Net neutrality will bring more choice: Advocate

Investors were stunned on Monday after President Barack Obama pushed for stronger regulation of the Internet.

While cable stocks plummeted on the news, net neutrality advocates applauded the president's move.

"These are the exact kind of protections that Internet users everywhere need that are going to benefit not just a couple of big Internet service providers but the whole Internet and the whole Internet economy," Craig Aaron, CEO of Free Press, said in an interview with CNBC's "Closing Bell."

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Federal Communications Commission (FCC) Chairman Tom Wheeler speaks during a news conference after an open meeting to receive public comment on proposed open Internet notice of proposed rulemaking and spectrum auctions May 15, 2014 at the FCC headquarters in Washington, DC.
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Federal Communications Commission (FCC) Chairman Tom Wheeler speaks during a news conference after an open meeting to receive public comment on proposed open Internet notice of proposed rulemaking and spectrum auctions May 15, 2014 at the FCC headquarters in Washington, DC.

In his statement, the president called on the Federal Communications Commission to create a new set of rules "protecting neutrality and ensuring that neither the cable company nor the phone company will be able to act as a gatekeeper, restricting what you can do or see online."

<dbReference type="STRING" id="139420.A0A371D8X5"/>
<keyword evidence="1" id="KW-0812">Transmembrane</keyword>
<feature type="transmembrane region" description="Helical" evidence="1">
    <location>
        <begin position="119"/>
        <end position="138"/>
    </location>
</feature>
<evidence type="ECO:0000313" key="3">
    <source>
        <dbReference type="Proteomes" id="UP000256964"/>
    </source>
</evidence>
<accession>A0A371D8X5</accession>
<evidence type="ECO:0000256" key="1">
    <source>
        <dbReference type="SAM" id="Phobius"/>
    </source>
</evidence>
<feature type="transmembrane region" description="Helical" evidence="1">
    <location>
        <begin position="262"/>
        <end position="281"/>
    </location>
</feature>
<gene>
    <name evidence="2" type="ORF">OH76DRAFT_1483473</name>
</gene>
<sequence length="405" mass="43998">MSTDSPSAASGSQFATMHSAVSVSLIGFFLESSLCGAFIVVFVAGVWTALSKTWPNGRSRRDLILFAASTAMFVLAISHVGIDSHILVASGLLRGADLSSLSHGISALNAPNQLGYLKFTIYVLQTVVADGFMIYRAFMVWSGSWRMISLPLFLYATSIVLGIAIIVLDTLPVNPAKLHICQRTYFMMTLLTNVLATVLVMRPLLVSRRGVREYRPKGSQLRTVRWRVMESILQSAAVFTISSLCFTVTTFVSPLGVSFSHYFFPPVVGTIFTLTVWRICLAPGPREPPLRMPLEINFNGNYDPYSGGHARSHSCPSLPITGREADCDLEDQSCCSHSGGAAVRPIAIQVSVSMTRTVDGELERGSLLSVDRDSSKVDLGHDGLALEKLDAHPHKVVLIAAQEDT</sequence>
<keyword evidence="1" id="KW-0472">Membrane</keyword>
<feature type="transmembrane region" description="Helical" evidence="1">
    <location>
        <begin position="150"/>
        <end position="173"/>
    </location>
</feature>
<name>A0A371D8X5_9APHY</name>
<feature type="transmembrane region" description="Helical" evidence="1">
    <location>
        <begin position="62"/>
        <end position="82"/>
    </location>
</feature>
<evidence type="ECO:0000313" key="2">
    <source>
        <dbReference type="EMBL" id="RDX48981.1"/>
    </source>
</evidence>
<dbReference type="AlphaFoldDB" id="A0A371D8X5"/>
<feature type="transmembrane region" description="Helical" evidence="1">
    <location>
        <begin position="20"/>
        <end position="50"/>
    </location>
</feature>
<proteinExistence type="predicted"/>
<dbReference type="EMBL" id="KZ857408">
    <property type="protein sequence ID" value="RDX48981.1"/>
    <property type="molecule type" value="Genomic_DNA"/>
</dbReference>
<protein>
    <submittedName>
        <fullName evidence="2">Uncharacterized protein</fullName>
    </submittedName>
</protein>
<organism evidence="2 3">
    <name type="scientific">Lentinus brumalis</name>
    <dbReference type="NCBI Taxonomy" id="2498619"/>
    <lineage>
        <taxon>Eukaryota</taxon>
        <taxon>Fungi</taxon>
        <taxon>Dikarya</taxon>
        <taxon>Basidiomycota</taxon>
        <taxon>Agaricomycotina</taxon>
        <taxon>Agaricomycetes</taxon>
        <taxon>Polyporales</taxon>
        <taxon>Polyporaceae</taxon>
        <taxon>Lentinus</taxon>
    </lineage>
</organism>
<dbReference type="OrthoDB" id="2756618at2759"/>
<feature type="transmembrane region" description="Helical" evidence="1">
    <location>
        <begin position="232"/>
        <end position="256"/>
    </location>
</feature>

The FCC is nearing a decision on how far to go to protect Internet consumers from backroom deals. President Obama's statement suggests the White House is more aligned with those constituents who want the FCC to reclassify the Internet as a public utility under Title II of the 1934 Communications Act to ensure it has enough power to regulate the Internet effectively.

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The industry quickly responded.

"We are stunned the president would abandon the longstanding, bipartisan policy of lightly regulating the Internet and calling for extreme" regulation, said Michael Powell, president and CEO of the National Cable and Telecommunications Association, the primary lobbying arm of the cable industry.

Aaron believes stronger regulation will only benefit the consumer.

"They want to be in control of their own user experience. They don't want Comcast or Verizon or AT&T picking and choosing what websites are going to work or won't," he said.

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On top of that, he argued, it will create more choice and competition.

But don't count the big cable companies out, Aaron said, because they are very profitable.

In fact, with shares down, it is "probably a good time to buy, because they are in a very lucrative business for the long term," he said. "And in the long term we are much better off having a more competitive environment online absolutely more choice to get online."

—The Associated Press contributed to this report

Disclosure: Comcast is the parent company of CNBC.